Pheidole fracticeps workers (left) and Ectatomma brunneum (right) visiting baited tubes with a cotton ball soaked with lipids in Pantanal

Challenges overcome. Although I had a lot of fun traveling to, and experiencing, the Brazilian biomes, it was challenging to perform the fieldwork at some places. Our research required a huge sampling effort. Sometimes it was not easy to walk along a 750 m transect in the forest while carrying heavy bags full of baited tubes. Some study areas were in very remote places. In the Amazon, for example, there was no road to access the areas and we had to set all transects by foot. This research would not have been possible without the help of many other researchers in the field, and I would like to thank them for their efforts.

Next steps. There are some remaining knowledge gaps concerning the foraging behaviour of ants at large spatial scales. Ant foraging activity is intimately liked to species richness and we were not able to disentangle the direct influence of ecological drivers on foraging activity from the influence of ant species richness. Additionally, it is known that ant resource use also changes across different habitat strata at local scales. Thus, disentangling the relationship between ant species richness, foraging activity and their relation to ecological drivers across habitat strata will certainly contribute to understanding ant foraging behaviour.

Pampa forest habitat.

Pantanal wetland.

If you could study any organism on Earth, what would it be? Well, I think I am very satisfied studying ants and intend to keep studying them for a long time. Recently I started to study (besides ants) other invertebrates (e.g., other insects and spiders) and large mammals, which I also enjoyed. But it would really be great if one day I could also study trees to comprehend more broadly the ecosystems through different taxa.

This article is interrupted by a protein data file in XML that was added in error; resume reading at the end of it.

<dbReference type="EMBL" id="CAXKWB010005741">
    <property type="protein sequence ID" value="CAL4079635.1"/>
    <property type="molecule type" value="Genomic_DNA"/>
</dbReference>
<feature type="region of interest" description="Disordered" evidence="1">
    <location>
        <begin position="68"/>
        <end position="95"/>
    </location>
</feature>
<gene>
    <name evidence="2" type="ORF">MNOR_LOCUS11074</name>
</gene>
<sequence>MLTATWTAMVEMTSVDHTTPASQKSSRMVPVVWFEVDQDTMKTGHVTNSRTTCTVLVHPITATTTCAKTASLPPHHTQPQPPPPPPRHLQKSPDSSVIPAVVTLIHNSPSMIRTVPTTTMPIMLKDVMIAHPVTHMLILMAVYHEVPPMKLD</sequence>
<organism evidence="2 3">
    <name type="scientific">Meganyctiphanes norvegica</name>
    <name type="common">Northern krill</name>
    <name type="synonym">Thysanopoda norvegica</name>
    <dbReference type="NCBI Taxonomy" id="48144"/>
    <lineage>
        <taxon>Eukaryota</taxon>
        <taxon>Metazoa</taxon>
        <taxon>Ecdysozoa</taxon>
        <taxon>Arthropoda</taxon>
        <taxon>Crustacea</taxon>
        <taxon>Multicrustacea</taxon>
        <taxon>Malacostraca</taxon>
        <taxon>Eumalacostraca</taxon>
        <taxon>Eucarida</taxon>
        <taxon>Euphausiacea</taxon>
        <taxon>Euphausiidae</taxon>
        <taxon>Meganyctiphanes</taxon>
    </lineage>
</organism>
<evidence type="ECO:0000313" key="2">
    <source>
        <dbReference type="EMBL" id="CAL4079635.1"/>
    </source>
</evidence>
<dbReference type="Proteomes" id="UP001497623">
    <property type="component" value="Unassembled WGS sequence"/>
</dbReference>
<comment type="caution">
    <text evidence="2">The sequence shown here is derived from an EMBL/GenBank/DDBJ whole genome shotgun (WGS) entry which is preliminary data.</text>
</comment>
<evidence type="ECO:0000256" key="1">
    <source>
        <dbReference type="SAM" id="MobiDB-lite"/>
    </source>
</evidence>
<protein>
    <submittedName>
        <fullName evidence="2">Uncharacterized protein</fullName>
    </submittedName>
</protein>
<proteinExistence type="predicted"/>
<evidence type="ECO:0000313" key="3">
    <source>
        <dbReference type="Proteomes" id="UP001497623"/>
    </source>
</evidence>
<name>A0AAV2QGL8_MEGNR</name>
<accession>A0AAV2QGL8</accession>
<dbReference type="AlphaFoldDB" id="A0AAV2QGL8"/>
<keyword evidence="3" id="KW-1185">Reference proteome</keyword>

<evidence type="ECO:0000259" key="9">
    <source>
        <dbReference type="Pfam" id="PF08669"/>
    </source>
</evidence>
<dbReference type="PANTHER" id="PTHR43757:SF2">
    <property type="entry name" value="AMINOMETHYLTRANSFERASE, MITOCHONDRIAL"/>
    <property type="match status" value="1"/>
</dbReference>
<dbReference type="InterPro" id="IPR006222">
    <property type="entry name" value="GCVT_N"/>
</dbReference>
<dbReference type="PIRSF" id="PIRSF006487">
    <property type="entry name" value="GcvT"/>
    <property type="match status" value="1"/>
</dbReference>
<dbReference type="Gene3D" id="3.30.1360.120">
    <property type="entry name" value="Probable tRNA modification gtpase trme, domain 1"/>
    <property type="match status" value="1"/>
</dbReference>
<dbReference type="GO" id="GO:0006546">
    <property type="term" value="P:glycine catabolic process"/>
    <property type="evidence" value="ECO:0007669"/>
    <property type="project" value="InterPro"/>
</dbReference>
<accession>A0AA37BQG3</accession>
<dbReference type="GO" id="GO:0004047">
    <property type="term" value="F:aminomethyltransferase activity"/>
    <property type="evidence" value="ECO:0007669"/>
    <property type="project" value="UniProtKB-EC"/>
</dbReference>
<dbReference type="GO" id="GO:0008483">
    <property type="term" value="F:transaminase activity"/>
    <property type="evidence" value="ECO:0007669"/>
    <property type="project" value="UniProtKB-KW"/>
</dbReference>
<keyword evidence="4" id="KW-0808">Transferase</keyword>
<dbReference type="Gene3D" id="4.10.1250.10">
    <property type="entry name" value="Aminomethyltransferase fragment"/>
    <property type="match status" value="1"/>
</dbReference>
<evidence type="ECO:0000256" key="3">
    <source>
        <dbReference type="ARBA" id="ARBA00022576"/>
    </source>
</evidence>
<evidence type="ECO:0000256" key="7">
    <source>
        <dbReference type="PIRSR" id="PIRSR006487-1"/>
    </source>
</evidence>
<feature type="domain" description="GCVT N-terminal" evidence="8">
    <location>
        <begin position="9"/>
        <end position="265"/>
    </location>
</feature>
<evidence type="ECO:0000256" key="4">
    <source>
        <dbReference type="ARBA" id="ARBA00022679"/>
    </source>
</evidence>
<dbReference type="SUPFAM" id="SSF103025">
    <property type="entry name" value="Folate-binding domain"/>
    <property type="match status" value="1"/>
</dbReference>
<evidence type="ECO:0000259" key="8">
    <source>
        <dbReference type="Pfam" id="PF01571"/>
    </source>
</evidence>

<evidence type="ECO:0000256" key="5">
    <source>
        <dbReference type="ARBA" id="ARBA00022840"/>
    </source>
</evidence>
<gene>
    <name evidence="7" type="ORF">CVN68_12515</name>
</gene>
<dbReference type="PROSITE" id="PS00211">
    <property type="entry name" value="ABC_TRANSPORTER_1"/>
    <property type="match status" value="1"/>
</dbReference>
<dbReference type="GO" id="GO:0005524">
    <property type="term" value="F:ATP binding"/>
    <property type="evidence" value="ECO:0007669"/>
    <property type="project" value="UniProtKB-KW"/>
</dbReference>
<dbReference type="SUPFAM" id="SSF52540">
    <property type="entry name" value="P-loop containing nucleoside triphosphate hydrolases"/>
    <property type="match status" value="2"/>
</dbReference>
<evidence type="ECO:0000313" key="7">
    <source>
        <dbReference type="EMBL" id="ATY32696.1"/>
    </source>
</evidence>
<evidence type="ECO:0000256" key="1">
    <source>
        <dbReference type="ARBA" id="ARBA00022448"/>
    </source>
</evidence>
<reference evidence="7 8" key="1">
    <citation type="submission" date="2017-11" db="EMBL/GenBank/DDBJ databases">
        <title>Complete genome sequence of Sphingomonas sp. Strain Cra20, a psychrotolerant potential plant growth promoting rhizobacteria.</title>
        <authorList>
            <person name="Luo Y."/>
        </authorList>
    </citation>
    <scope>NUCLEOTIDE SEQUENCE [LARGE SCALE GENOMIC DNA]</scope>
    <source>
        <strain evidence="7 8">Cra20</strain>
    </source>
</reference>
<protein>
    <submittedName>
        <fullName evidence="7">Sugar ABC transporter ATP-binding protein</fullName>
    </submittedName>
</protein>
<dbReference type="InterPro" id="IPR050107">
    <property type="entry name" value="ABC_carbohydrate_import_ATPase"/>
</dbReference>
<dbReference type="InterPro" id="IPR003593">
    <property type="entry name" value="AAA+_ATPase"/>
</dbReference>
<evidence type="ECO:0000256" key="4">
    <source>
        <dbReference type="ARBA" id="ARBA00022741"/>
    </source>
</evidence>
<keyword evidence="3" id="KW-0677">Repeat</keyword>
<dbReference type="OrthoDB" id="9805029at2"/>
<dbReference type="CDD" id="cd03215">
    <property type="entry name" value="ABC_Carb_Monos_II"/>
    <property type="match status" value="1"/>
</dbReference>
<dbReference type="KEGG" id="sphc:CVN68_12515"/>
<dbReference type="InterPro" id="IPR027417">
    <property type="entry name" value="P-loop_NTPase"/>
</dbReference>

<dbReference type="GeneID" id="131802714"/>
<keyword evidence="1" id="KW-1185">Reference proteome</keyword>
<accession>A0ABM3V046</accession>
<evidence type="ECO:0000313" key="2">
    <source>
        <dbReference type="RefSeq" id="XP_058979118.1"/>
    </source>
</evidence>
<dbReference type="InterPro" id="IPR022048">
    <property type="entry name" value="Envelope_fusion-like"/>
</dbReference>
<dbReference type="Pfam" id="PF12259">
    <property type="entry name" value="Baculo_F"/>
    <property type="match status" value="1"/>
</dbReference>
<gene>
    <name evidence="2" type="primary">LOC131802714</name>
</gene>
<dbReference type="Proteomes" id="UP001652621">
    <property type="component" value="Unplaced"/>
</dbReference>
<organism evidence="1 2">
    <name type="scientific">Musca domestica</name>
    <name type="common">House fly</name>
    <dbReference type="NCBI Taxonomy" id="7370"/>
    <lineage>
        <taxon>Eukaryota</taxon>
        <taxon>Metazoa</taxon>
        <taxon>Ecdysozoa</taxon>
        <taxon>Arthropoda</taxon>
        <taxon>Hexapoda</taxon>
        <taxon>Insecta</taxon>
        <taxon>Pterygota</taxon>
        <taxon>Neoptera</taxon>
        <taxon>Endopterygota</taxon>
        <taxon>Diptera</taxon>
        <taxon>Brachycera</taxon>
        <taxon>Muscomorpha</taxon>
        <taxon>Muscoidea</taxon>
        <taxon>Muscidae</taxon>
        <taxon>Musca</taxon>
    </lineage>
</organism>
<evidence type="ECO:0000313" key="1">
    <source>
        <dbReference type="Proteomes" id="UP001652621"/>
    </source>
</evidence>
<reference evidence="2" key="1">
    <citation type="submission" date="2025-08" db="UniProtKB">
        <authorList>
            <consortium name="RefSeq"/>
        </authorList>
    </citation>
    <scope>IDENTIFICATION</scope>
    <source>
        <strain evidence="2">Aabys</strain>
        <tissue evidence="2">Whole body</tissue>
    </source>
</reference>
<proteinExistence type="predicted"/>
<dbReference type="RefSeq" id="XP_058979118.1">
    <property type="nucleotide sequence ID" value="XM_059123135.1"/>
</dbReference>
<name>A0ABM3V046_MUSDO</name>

Anything else to add? As ecologists, we are used to travelling to incredible wild places all over the world, as we try to understand the systems and processes of our natural environments. Yet once our fieldwork is done and our samples are collected, we leave little for the people who live in and around the natural areas we have visited. It was with this in mind that, in addition to our ecological data collection on ant communities in protected areas, we also included scientific dissemination of our work to local people living around these areas. We targeted rural and municipal schools, speaking to students about the importance of biodiversity conservation in Brazil and highlighting the significant role ants play in the ecosystem. We feel this is critical work, particularly as we face a strong wave of science denialism and because Brazil hosts between 15-20% of the world’s biodiversity which has been under severe attacks.

(left) Amazon forest. (right) Atlantic forest.

Published by jbiogeography

Contributing to the growth and societal relevance of the discipline of biogeography through dissemination of biogeographical research.